- Because of poor weather, there are some risks to 2015/16 maize and soyabean crop prospects in South America.
- The outlook for 2016/17 grains is favourable, with total supply potentially reaching a new record.
- A further accumulation of grains stocks is projected. Trade is set to stay high, but will probably be down y/y.
- World soyabean production is tentatively seen little changed in 2016/17, while stocks could fall steeply on declines in key exporters and China.
- Although rice output could recover in 2016/17, global carryovers are likely to retreat further on an anticipated increase in uptake.
Total grain supply could hit a new record in 2016-17, the International Grain Council (IGC) said, as it raised its forecast for next season’s production, specially for the corn and wheat harvest.
The IGC expects 2016-17 grain production at 2.006 billion tonnes, a 9 million tonne increase from its previous forecast, made at the start of the month.
The IGC Report:
While forecasts for world total grains (wheat and coarse grains) supply and demand in 2015/16 are similar to the last report, concerns have increased over the past month about maize (corn) prospects in South America. Untimely rains are hindering the harvest in Argentina, while prolonged dryness has cut yield potential in Brazil., the IGC said.
It said beneficial weather is improving the outlook for wheat, including in the EU and Russia, while maize forecasts are raised for a number of countries. Total consumption is a little higher m/m and is seen expanding slightly y/y, to 2,000m t, second only to use in 2014/15.
The world stocks figure is lifted by 7m t, to 472m, up by 6m y/y, including a significant accumulation in China. Trade is placed marginally higher m/m, but is still 8m t down y/y, partly because of likely reduced shipments to China.
Reflecting the impact of poor weather in South America, notably in Argentina, the 2015/16-world soyabean production forecast is cut by 5m t, to 318m. Nevertheless, this is only fractionally short of the previous season’s record. Prospects for crops in 2016/17 are tentative.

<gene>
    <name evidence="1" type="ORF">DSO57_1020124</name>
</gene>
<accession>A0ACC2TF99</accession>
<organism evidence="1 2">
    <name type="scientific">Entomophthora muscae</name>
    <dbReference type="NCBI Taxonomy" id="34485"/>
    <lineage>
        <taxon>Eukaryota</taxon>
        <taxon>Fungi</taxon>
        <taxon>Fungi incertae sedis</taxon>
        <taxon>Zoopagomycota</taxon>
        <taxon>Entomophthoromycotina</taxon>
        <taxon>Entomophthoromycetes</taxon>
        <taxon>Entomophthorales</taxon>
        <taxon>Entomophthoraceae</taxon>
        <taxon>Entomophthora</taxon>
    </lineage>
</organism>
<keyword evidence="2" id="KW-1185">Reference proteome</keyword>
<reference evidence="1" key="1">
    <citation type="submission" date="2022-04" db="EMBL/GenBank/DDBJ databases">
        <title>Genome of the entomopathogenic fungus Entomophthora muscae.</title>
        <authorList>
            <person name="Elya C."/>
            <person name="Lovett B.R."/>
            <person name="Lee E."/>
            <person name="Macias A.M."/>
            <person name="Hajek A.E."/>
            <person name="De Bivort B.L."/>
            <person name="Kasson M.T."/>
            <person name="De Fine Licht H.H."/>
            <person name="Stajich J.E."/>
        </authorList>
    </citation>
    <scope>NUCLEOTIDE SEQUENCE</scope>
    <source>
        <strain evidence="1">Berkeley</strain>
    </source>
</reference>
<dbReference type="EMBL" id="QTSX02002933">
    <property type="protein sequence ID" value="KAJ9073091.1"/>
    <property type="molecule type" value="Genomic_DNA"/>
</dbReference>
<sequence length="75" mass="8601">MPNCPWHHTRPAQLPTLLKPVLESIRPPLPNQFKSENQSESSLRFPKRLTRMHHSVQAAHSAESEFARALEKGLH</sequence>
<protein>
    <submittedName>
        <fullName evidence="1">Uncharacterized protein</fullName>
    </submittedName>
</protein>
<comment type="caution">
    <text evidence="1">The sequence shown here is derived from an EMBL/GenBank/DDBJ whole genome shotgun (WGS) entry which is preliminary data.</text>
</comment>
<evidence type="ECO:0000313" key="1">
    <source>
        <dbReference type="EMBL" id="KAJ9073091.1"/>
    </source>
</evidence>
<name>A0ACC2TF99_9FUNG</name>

But with output projected to be broadly unchanged y/y as consumption rises further, global carryovers could contract by 16%, to 32m t, the smallest in three years. Trade is expected to edge up to a high of 133m t on Asia’s expanding needs.
Forecasts for rice supply and demand in 2015/16 are little changed from before, with global inventories expected to fall by 11% on steep declines in key exporters. Centred on a recovery in Asia, including in India, the 2016/17-world rice outturn is projected at an all-time peak of 485m t, up by 3% y/y. However, due to smaller carry-ins and continued growth in food use, stocks are anticipated to tighten to an eight-year low of 94m t.
Some uncertainties remain about world total grains (wheat and coarse grains) supply and demand in 2015/16, largely linked to adverse weather for South American maize. Nevertheless, the season is still forecast to end with another significant stocks increase, adding to the safety net against any unforeseen crop problems in 2016/17.
In spite of strong demand, a further build-up of grains carryover stocks is envisaged at the end of 2016/17. Those in the major exporters are seen increasing to a seven-year high, while China’s could exceed 200m t for the first time since 1999/00. World trade is predicted to stay strong and is placed 5% above the average in the five years to 2015/16. However, volumes are seen dropping by 3% y/y, in part because of possibly reduced purchases of maize, barley and sorghum by China.
Global rice stocks are expected to tighten sharply in 2015/16, almost entirely due to depletion in the main exporters Thailand and India. The outlook for 2016/17 is tentative but, assuming weather is broadly favourable, especially in Asia, the world outturn could recover to a new peak of 485m t. Nevertheless, given an anticipated rise in food consumption, which accounts for the bulk of total uptake, carryovers are expected to again retreat, to 94m t, the lowest since 2008/09. Trade in calendar 2017 depends on crop outcomes and availabilities in Asian and African markets, but is expected to stay close to 42m t.